Breastfeeding is the process that the mother fulfills to feed her newborn child through her breasts, which secrete milk immediately after childbirth, which should be the baby’s primary food for at least two years.
Breast milk has the necessary nutrients that a newborn baby needs up to six months of age to be his only food. The (OMS), explains in her book, where she collects information about infants and toddlers about how they feed on the main components of breast milk, which are:
Fats: In every 100 milliliters of milk there are 3.5 grams of fat, although the amount received by the infant varies along the intake. The fat is concentrated mainly at the end of the shot, so the milk has a more creamy texture than at the beginning. Fats in breast milk are necessary for the neurological development of the infant.
Carbohydrates: The main one is lactose, whose presence is higher than in other types of milk and serves as a source of energy. Other carbohydrates that we can find in breast milk are oligosaccharides, necessary to fight infections.
Proteins: Breast milk contains a lower protein concentration than regular milk, being more suitable for infants. The proteins that we can find are casein or alpha-lactalbumin. Beta-Lactoglobulin, a protein in cow’s milk that may cause lactose intolerance, but is not present in breast milk.
Vitamins and minerals: Breast milk offers the right amount of most vitamins, except for vitamin D. To correct this deficiency, the baby should be exposed to sunlight so that it can generate endogenously, or if not, using vitamin supplements.
Anti-infective components: We can find immunoglobulins, serum proteins or oligosaccharides, and white blood cells.
Bioactive components: We can find out, these help digestion with small intestine fat; Or epidermal growth factor, which stimulates the maturation of the mucosal cells of the intestine to improve the absorption and digestion of nutrients.
The Practical Guide for parents establishes two periods of breastfeeding taking into account the age and development of the baby. Breastfeeding can extend until the child is two years old or even longer if the mother so desires.
From zero to six months:
In this period milk should be the only food that can be ingested by the baby, except if you need a vitamin. According to WHO, the breast milk itself contains 88 percent of water, so it is sufficient to satiate the infant. Breast milk will have variations during this period regarding composition and quantity, adapting to the needs of the newborn.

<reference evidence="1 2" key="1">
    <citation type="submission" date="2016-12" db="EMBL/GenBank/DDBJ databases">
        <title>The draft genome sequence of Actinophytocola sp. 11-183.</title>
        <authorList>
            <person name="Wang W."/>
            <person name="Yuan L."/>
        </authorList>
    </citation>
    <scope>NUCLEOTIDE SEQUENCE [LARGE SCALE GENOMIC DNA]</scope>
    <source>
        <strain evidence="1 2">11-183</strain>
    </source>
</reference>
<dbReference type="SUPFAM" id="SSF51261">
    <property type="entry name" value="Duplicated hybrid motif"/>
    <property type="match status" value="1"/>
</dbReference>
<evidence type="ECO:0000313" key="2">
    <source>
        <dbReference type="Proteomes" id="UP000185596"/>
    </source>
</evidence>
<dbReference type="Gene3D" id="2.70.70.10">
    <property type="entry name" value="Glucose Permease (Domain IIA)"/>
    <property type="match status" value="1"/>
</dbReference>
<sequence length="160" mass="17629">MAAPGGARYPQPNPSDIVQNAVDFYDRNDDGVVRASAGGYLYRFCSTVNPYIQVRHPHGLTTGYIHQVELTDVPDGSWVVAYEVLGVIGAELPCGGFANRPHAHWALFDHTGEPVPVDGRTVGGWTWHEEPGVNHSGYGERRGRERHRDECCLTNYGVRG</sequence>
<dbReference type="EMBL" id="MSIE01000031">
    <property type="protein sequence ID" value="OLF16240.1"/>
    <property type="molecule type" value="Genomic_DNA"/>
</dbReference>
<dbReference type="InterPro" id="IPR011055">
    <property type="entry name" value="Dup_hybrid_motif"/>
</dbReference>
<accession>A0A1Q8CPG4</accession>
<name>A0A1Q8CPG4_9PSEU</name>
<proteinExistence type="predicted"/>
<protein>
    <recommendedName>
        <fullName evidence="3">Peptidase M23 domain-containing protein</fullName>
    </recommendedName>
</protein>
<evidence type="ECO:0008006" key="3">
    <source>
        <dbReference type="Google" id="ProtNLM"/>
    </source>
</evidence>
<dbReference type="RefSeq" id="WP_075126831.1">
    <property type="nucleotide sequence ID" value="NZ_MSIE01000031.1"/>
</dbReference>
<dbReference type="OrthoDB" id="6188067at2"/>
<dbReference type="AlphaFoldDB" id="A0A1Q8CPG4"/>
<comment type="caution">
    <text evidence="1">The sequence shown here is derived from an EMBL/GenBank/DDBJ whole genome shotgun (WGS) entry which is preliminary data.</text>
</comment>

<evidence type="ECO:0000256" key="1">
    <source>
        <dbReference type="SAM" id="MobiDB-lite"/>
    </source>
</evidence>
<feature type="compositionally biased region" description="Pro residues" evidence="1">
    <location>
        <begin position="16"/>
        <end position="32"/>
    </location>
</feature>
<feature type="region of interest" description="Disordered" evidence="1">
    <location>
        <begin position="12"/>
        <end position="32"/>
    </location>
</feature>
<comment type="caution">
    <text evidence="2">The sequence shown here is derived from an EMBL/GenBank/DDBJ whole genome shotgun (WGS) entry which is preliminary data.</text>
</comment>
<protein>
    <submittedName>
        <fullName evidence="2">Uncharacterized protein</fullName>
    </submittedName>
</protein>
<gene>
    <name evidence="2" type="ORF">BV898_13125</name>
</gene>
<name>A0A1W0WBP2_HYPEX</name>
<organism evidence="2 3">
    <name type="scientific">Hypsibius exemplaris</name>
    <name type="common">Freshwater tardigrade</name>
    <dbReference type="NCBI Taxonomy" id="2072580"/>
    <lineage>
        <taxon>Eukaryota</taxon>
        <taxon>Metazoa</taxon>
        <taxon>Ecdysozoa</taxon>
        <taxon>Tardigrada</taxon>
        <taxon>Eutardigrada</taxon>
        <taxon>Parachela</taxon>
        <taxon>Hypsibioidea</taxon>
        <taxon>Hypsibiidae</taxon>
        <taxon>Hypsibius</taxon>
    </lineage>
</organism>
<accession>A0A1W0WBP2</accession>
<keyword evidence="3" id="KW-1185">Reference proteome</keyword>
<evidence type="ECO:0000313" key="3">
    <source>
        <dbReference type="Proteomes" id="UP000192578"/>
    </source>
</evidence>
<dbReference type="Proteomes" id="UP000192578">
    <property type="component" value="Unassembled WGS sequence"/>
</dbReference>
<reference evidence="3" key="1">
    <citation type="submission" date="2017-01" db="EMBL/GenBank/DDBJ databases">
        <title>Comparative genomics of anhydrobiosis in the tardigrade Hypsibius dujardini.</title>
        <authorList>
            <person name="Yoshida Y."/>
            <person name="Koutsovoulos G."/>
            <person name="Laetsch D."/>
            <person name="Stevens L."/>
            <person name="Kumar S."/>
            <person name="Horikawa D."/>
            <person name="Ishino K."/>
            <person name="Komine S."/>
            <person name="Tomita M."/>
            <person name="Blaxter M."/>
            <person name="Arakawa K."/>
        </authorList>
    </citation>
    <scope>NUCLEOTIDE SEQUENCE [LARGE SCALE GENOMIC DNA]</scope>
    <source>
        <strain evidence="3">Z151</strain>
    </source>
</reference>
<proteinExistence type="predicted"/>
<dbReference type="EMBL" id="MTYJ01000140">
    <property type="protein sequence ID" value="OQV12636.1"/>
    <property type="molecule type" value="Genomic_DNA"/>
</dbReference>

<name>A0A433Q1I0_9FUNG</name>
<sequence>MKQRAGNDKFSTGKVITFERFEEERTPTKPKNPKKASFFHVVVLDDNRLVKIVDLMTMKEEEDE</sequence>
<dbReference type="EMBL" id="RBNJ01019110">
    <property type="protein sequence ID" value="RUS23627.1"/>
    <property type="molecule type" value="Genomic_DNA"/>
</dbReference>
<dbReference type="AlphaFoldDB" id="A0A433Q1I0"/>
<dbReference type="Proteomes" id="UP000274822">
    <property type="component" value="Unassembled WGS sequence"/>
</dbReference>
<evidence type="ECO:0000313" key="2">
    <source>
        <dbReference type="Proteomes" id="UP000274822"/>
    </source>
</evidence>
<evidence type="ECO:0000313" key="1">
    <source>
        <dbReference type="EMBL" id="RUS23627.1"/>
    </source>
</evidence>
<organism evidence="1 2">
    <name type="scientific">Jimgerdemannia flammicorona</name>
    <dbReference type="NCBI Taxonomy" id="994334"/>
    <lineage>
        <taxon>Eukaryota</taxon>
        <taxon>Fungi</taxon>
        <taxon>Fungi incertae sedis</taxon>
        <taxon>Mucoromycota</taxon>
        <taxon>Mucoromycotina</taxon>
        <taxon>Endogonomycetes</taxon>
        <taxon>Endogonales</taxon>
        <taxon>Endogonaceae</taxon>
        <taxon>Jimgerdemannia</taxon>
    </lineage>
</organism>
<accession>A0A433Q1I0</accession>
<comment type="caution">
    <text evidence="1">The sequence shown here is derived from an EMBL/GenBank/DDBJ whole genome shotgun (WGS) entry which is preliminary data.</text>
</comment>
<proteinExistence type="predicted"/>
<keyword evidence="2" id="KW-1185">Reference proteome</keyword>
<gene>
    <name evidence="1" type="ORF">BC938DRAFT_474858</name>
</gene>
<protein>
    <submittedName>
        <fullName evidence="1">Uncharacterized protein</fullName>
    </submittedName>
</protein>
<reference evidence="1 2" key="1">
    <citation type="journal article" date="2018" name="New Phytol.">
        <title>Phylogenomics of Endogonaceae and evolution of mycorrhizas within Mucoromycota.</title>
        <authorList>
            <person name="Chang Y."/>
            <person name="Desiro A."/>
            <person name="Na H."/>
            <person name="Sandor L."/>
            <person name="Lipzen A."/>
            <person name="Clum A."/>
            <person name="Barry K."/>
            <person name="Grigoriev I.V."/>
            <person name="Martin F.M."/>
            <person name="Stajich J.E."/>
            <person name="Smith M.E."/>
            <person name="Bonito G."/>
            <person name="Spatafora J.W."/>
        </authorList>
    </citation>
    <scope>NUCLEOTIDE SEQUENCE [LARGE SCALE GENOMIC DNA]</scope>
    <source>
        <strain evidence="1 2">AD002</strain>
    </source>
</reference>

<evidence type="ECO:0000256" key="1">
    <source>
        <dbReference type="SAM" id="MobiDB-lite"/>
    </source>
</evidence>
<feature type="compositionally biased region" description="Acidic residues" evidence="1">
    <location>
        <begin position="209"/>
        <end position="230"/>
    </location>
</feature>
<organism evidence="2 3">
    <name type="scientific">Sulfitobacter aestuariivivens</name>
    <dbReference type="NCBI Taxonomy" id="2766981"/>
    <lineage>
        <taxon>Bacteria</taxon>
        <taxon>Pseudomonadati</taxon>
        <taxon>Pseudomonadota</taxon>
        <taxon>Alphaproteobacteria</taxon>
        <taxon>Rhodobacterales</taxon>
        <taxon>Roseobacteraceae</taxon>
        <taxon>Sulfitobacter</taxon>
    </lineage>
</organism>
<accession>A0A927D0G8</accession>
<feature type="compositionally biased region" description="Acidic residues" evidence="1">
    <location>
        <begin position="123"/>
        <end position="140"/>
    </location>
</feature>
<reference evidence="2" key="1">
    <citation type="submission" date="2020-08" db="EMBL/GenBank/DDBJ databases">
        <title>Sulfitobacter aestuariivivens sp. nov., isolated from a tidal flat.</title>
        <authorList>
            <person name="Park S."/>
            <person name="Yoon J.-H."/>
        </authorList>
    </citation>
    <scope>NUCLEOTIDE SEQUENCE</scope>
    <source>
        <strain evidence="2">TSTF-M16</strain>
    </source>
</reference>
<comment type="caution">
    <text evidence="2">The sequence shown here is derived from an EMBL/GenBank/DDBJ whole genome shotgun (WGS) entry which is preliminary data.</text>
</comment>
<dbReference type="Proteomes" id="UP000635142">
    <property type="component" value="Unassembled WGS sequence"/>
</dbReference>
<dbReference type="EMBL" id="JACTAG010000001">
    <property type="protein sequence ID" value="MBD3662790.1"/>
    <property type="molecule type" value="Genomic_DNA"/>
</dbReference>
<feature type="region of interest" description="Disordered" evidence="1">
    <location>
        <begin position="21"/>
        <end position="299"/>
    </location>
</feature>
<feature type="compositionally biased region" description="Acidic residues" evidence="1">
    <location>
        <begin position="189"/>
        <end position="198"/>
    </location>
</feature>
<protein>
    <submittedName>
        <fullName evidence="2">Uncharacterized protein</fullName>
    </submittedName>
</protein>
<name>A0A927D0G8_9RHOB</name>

It is called breast milk colostrum that produced during the first two or three days after delivery. This milk contains a more considerable amount of proteins and minerals. From now on, milk is reducing its protein percentage and increasing the fat and lactose content.
In this period you do not have to set a nursing schedule, but the baby has to fed when needed. Usually between 10 and 12 daily takes lasting between 10 and 20 minutes.
From six months onwards:
Starting at six months, the child will begin to need more food than the one provided by the breast milk. This is still as necessary, and the minimum daily contribution should not fall from 500 ml. Breastfeeding is usually done four or five a day until the first twelve months, and after that, will be progressively reduced by the development of the baby. Both AEPED and who recommends that breastfeeding maintained for a minimum of two years.
After these years of recommendation, the mother can continue breastfeeding her child as long as she wants. When weaning decided, it should not do immediately, but the frequency must reduce gradually.
Your pediatrician will determine if a premature baby can be breastfed or not, depending on the development you have reached. While many can do it from the moment of their birth, for others it will be necessary to extract the breast milk from the breast and to supply it through syringes, probes or bottles.
Premature babies ‘ shots are usually more frequent than normal, and they do not usually It ingests all the milk they need, so it is often then supplied the previously extracted milk.
Sometimes the mother can stop producing the amount of milk needed for her child. In these cases, The Kangaroo method is used, this consists of the direct contact between the mother and the skin of the newborn, this causes the production of milk.
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The mother’s milk can be removed from the breasts and kept so that the baby can feed if the mother cannot be present at the time she asks for it. Also, when more milk produced than the baby needs, it is advisable to remove it to avoid problems such as engorgement or mastitis.
According to the Breastfeeding Committee, in the appropriate conditions the breast milk is kept in good condition for good weather, depending on the temperature at which it maintained:
- Over 30:4 hours.
- Between 25 and 30: four to six hours.